Relational Constructs   «Prev  Next»

Lesson 5Table Column Rules
ObjectiveList the rules for table columns.

Table Column Rules

When you create a table, you use the columns to store attributes of the entity represented by the table.
For example, a computer might have attributes of manufacturer, processor speed, amount of random access memory, hard-disk space, floppy-disk drive, speed of a CD-ROM drive, and monitor size. Each of those attributes is represented as a column in the Computer table.

Manufacturer Processor Harddrive RAM CD-ROM Monitor
DELL 3.2 GHZ 2 TB 32 GB Optional 15 inch
Apple 2.3 GHZ 1 TB 16 GB Optional 17 inch

Column obeys Two Rules

Each column in a table must adhere to two rules:
  1. The column must have a unique name within the table
  2. The values for the column must come from a single domain. [1]
    (You will learn about column domains in a later lesson.)
The first rule seems obvious: every column must represent a different attribute of the entity represented by the table. If the same attribute occurs in more than one table, a relationship[2] exists between those two tables. Imagine that your database contains two tables: one listing computer manufacturers, the other listing computers owned by your company.

ManufID field creates the relationship between these tables. ManufID is the primary key for the MANUFACTURING table and the foreign key for the COMPUTER table.

These two tables have the ManufId column in common.

Link Tables in Query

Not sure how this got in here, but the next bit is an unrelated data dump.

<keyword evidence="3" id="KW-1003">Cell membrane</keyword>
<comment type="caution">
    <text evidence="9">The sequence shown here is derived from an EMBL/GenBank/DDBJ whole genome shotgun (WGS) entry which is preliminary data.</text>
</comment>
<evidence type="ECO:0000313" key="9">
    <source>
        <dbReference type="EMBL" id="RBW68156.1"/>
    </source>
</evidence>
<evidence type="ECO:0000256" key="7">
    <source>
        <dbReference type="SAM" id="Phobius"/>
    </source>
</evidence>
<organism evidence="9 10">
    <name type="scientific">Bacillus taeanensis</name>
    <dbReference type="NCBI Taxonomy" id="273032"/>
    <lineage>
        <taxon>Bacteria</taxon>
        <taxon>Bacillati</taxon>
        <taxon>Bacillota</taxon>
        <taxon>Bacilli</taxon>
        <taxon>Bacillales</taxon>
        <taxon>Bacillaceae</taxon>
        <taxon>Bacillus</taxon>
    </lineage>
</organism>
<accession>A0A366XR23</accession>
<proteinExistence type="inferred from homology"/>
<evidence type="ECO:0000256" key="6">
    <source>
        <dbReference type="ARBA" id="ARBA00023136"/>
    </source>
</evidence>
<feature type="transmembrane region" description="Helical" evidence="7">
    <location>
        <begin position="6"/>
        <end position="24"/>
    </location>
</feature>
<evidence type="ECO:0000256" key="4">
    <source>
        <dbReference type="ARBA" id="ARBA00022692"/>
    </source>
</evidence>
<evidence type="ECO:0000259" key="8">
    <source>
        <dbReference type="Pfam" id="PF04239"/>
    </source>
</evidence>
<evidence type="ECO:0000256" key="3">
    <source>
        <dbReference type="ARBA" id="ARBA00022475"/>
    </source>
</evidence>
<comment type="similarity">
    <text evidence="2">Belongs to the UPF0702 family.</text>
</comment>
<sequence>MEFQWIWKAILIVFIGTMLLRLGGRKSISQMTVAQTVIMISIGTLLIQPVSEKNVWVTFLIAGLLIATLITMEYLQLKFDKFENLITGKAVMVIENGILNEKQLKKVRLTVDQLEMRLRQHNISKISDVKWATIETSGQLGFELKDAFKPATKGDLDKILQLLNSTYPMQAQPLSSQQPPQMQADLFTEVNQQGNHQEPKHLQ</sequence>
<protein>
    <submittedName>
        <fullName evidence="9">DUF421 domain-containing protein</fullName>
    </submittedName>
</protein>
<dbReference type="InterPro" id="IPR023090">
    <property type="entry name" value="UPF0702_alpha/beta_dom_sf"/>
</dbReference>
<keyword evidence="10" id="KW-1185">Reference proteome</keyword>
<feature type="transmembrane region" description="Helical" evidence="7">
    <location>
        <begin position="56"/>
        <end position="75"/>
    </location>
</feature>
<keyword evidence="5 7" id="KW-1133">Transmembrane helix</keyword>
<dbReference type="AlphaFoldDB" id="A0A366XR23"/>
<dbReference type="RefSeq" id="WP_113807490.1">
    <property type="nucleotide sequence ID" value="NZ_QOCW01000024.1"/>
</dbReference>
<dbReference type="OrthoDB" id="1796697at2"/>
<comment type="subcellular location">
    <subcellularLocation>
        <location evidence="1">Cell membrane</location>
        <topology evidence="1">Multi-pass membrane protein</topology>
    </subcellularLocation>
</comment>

Establishing relationships between tables enables you to link tables in a query.
If you have a problem with a computer and need to contact the manufacturer, you can look up the computer's record in the Computer table and, with the ManufId value in the record, find the manufacturer's contact information.
Another benefit to establishing relationships between tables is that, if two tables are in a one-to-many relationship[3] , you can ensure that every record in the table on the many side has a related record in the table on the one side.
In the graphic above, it would make no sense to enter a manufacturer into a record describing a computer unless that manufacturer was listed in the Manufacturers table.
If you enforce referential integrity[4] between two tables, your (RDBMS) Relational Database Management System[5] will prevent you from making that mistake. The next lesson lists the rules for table rows.

[1]Domain: Determines the type of data values that are permitted for that attribute.
[2]relationship: If the same attribute occurs in more than one table, a relationship exists between those two tables.
[3] one-to-many relationship: In relational database design, a one-to-many (1:N) relationship exists when, for one instance of entity A, there exists zero, one, or many instances of entity B; but for one instance of entity B, there exists zero or one instance of entity A.
[4]Referential integrity: The means of maintaining the integrity of data between one or more tables that relate to each other. In other words, a column of data in a table has a null or matching value in a corresponding table. Referential integrity is usually enforced with foreign keys.
[5](RDBMS)Relational Database Management System: A software package that manages and provides access to a database. These packages follow Codd’s 12 rules of relational databases and normally use SQL to access data.